OPEC has definitely played a constructive role in the oil market management over the past six decades. Recently, many maintained that OPEC is no longer as effective as it was and it could no longer control the oil market. However, OPEC decisions aimed at restoring the market stability showed that this organization was still a key player. The decisions and policies of OPEC over recent months and years have been aimed at interacting with consumers and balancing global oil prices. That has been in harmony with OPEC member’s oil production quota in proportion to supply and demand.

Over the past ten years, OPEC has cut its production in order to shore up prices. To that end, OPEC and its allies closed ranks to find a solution for the market stability. The OPEC+ agreement still stands.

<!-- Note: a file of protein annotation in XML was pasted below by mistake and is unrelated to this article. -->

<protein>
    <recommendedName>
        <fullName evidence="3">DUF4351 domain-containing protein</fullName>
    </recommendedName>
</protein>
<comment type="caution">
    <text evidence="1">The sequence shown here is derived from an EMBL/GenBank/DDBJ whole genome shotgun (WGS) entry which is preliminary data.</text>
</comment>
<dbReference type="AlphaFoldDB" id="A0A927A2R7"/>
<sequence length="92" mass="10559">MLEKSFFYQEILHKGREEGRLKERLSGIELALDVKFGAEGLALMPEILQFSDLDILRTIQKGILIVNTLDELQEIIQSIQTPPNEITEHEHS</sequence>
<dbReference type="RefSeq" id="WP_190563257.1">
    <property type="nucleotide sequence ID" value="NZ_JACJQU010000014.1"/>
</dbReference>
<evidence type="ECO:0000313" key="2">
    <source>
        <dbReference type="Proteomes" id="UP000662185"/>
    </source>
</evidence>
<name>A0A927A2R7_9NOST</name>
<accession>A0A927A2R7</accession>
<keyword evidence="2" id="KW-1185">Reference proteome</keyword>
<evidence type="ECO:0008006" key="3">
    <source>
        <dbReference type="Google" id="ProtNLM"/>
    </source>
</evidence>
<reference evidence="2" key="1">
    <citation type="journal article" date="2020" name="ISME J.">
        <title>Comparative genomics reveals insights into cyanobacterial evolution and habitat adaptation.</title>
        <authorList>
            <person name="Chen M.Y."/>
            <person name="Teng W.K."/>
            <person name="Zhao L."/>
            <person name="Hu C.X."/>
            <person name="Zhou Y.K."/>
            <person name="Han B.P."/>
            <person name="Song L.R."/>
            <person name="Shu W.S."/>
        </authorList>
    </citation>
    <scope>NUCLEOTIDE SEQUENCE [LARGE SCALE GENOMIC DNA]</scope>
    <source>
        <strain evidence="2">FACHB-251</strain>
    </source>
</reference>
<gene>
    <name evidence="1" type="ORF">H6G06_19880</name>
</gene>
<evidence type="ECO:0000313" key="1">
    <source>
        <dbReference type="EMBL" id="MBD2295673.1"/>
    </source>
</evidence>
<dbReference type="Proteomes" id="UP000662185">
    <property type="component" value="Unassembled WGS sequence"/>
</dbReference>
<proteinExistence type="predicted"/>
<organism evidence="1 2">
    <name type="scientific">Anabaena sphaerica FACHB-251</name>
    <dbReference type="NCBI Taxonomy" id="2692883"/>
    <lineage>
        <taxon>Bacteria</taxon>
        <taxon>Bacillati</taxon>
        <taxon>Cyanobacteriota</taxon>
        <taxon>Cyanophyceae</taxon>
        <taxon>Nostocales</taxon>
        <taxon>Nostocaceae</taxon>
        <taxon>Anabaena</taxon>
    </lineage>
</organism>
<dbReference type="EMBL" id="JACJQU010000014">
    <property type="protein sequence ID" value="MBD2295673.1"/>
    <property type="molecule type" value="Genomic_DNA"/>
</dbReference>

Preventing oil shocks, breaking the monopoly of major oil companies over the market and the petroleum industry and controlling oil resources and achieving a reasonable level of revenue are some of positive impacts of OPEC.

Today, oil prices are set based on market mechanisms and physical transactions in the market; however, OPEC’s policies and decisions have always affected the global oil market and it could be concluded that OPEC has tried its best in the market management in favor of producers, consumers and investors.

OPEC makes plans with a view to achieving sustainable revenue, securing supply and demand. Due to their geographical location in three continents, OPEC member states have had to reach mutual understanding and upgrade their ties.

According to OPEC’s Statute, “the principal aim of the Organization shall be the coordination and unification of the petroleum policies of Member Countries and the determination of the best means for safeguarding their interests, individually and collectively.

“The Organization shall devise ways and means of ensuring the stabilization of prices in international oil markets with a view to eliminating harmful and unnecessary fluctuations,” according to the Statute.

OPEC Organs

The Organization shall have three organs: The Conference; the Board of Governors; and the Secretariat.